[Report] Rob Manfred Told MLB Teams To Get Ready For A Full 162-Game Regular Season

Major League Baseball is reportedly planning to get back to a 162-game regular season in 2021.

Citing sources, Bob Nightengale of USA Today reports that MLB commissioner Rob Manfred told all 30 teams on Monday to prepare for both February spring training and a full 162-game campaign.

Nightengale’s report also stated that the league hoped to push back the season “by at least a month” to buy time time for player and fan COVID-19 vaccinations. The MLBPA “vigorously fought it”, according to Nightengale.

Right now, the regular season schedule calls for opening day to take place on Apr. 3, with all 30 teams in action. Game 7 of the World Series, if necessary, is scheduled for Nov. 3.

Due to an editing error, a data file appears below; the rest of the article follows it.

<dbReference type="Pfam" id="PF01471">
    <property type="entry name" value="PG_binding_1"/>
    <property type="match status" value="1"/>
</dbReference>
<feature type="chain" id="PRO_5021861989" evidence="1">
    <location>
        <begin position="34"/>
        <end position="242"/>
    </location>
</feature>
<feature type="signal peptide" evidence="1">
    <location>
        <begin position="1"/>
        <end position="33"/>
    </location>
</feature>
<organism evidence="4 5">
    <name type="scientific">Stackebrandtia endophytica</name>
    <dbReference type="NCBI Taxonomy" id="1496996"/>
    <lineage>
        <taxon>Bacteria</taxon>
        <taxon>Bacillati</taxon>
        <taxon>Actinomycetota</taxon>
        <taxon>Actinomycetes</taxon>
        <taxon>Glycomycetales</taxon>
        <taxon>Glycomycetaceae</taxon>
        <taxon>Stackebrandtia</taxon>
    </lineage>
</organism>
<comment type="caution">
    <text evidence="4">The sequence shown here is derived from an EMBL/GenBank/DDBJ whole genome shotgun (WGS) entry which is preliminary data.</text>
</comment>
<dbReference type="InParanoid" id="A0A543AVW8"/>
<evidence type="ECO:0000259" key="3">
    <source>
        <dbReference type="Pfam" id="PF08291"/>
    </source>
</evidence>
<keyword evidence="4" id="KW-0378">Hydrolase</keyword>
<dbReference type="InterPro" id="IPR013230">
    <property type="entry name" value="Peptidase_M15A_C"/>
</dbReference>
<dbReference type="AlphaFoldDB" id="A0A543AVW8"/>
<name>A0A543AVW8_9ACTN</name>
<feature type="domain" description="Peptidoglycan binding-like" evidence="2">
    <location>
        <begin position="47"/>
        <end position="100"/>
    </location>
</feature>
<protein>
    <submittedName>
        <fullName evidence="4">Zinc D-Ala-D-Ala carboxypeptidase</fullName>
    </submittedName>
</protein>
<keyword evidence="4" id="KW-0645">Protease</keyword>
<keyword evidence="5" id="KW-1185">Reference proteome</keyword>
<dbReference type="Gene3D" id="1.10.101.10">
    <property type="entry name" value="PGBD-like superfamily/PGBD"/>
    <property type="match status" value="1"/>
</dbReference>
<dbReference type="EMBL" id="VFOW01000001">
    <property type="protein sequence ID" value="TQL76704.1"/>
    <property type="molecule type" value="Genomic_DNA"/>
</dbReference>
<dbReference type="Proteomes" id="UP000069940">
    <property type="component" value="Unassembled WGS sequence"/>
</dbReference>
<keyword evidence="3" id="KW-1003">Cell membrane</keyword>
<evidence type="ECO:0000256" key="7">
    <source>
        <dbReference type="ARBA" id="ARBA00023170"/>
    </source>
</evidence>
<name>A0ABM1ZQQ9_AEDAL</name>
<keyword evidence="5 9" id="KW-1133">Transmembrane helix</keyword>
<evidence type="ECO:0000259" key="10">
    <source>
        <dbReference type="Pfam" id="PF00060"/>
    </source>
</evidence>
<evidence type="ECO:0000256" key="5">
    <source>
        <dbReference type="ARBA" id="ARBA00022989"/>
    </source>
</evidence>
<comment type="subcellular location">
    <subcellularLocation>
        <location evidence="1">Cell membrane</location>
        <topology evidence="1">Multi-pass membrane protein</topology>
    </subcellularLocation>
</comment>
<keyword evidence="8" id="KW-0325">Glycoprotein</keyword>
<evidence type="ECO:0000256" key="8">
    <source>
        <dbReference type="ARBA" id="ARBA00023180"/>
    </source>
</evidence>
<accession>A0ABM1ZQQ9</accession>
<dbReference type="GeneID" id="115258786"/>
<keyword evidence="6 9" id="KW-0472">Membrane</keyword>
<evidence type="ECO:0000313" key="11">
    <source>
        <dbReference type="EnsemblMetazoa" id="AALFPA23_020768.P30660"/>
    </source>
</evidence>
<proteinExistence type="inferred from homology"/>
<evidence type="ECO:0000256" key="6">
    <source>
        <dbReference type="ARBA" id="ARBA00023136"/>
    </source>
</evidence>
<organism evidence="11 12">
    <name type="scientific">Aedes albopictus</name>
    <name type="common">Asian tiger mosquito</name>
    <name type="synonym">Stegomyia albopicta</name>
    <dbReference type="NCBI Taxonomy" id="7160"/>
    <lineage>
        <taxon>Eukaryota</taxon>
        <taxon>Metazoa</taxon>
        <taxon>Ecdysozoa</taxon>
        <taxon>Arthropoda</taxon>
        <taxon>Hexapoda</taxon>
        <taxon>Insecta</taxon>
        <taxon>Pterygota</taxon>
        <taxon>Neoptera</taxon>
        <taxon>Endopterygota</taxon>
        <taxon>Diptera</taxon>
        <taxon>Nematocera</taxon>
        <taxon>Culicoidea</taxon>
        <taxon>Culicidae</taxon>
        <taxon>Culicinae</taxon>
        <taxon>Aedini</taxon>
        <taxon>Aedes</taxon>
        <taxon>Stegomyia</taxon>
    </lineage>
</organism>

The 60-game 2020 season began on July 23 and lasted until Oct. 27. The 30 clubs each played 40 divisional games, 10 against each opponent.

The other 20 games consisted of games against the team in the corresponding geographical division from the other league; the NL West vs. the AL West, the AL Central vs. the NL Central and the AL East vs. the NL East.

For just the 2020 season, the MLB expanded the playoff field from 10 to 16 teams. The top two clubs in each division would qualify for the postseason, with the two best remaining clubs in each league earning the final playoff spots.

The league will go back to the regular postseason format in 2021. The six division winners will qualify for the Division Series, while the two wild card teams in each league will play in a one-game playoff for the remaining playoff spots.

While Major League Baseball aims for a full 162-game season, the NHL is set to begin its 56-game regular season on Wednesday. They hope to conclude the Stanley Cup Final at some point in July before the Summer Olympics in Tokyo, Japan begin.

The NBA began its 72-game regular season on Dec. 22, and they hope to finish the postseason by July 22.

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